Driver's Meeting

Once the first group finished their five runs, it was time to swap places, get the motors running, and line up to drive. Over five runs of the same course, my day started bad, for some reason I hit a cone on the first run when I normally am going at less than 100%, just to make sure I've got the course in my head and not going too fast. Oh well, with five runs, losing the first one is no big deal, since only the one fastest run counts.

Run two, I knew where I'd hit that one cone the first time, so this should be easy to get a clean run! That's what I was thinking to myself, but sure enough, in the middle of a slalom section my brain disengaged and I went on the wrong side of a cone. This gave me a big fat DNF (did not finish) to go with my 1 cone two second penalty on the first run. After two runs, I'd normally be focused on my time, and thinking of where on course to go faster and gain a few tenths of a second, but with the cone and DNF, I didn't even know what my times had been...and it didn't matter! The only thing that matters is getting a clean run as fast as you can, so I just tried to not think of the first two runs, and concentrated on the next one.

Finally on run three, no penalties, no cones, no thunder and locusts, just a clean run at 37.764 seconds. After watching the first run group and hearing some of the times from the announcer, I was pretty happy to be under 40 seconds at least, but of course the fastest drivers are several seconds ahead of me, so the odds of me being in IndyCars next year are still being calculated. In between runs, time to check tire pressures, walk around and shoot a few photos of all the cars on grid, and then sit down in the shady car for a few minutes. Put the helmet back on, fire up the GoPro camera, and get ready for two more runs.

Fourth run, and nothing good to report. I dropped about a tenth of a second from the previous run, and hit another cone for a two second penalty, so this run was officially a 39.898. Only one good run so far, so it was time to drop some more time. My plan was to go faster on the long stretches before the sweepers, and also to try and go faster in the slalom section. I'm not sure about everyone else, but I try to find at least one spot on the course where I know I can drive faster for each run, so when this strategy works it feels good to see every run get faster. Hopefully, you're thinking to yourself, "Well hey Mr. Brainiac, why don't you just skip all that and start faster?" That's a great question, and I'm still trying to figure out how good drivers do that!

Final run, so before hopping in the car I was chatting with David Smallridge. He asked me my plan, and I told him that I thought I would try and go faster. To quote Dave's reply "I agree", so we both got ready for the final run. Honest, David said I could quote him on it!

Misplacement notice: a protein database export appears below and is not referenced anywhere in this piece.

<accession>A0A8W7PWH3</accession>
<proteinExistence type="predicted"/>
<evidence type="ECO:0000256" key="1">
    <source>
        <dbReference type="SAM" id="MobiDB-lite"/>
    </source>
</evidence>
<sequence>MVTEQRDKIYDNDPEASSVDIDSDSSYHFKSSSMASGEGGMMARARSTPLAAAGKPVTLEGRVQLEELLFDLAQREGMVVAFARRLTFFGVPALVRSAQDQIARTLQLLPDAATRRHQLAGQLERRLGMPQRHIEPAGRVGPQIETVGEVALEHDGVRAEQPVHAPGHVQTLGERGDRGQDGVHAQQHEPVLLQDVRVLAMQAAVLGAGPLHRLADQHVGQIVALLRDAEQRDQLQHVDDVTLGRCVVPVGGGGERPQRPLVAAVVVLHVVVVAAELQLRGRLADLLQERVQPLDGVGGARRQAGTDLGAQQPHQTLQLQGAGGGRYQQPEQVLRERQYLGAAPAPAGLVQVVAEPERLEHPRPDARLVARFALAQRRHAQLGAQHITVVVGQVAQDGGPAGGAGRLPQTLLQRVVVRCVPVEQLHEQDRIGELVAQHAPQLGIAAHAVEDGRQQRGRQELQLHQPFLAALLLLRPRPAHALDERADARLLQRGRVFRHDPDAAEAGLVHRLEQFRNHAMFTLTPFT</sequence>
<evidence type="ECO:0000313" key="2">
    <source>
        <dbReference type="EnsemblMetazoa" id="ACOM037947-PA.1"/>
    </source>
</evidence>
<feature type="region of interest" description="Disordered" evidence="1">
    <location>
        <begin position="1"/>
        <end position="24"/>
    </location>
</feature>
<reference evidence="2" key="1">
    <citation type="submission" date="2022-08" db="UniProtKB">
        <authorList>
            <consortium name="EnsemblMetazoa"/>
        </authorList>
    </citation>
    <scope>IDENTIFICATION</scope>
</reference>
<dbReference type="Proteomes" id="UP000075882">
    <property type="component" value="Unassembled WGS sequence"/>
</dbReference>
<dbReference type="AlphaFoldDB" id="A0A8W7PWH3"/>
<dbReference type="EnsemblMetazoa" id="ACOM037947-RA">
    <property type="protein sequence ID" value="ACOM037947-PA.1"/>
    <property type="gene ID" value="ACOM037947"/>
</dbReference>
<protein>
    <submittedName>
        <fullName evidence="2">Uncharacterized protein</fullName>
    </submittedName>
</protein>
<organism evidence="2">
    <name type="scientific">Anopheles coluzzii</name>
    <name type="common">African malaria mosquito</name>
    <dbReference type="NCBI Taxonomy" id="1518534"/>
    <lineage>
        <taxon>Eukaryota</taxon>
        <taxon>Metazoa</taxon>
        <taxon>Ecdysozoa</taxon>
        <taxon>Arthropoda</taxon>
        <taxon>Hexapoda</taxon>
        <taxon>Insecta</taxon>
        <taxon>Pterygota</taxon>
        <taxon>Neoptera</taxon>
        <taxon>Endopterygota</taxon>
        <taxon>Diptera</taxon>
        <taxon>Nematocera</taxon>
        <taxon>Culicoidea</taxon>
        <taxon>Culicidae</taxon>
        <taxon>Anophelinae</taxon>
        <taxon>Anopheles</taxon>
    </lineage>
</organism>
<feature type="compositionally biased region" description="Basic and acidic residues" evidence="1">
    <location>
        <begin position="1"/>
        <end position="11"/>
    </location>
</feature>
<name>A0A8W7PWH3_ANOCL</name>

David Smallridge

At the end of my fifth drive, the timing system said 37.354, so at least I ended the day on a good note by dropping 0.41 of a second from my previous best. Maybe five more runs and I could have kept gaining faster times, but five runs was the limit for today. Given the heat, that was fine with me...did I mention it was HOT?  Let's go to the video of that last run, so you can see how the course was set up this month.

Monday, July 17, 2017

Monday Night with a Coronet

Tonight we knocked out a few more items on the big Coronet to-do list. 

Not the prettiest setup, but it works!

First up, I added a little vinyl on the corners of the trunk lid and some felt adhesive pads on the metal tabs that hold the top of the trunk in place to prevent the paint from scratching when it's taken on and off. 
Front end back together!

Secondly, we re-installed the front grill, now with the cool black metal mesh to prevent other hap-haphazardly attached Lemons car parts from finding their way into our radiator. 
Getting those new bolts in there.

Up next we replace the camber bolts on the front driver side suspension.  These are two bolts on each side of the car that have an offset washer on them that allow the bolts to be tightened down at different angles to adjust the car's alignment settings. 
This washer was spinning around on the car and causing the car to pull hard to the left under braking.

These washers should have a D shape hole to fit a D shaped portion of the bolt so that it holds the position.  Unfortunately, as we found out on track in May, ours have rounded out and were completely useless. 
New wheels!

While we were adjusting the suspension we test-fit our new-to-us wheels.  Pretty classy!
Rolling out for the night.

Nice to start seeing the car come back together!  Later this week we'll spend some time dialing in the alignment and seeing if we can tweak the corner-balancing. 

Sunday, July 16, 2017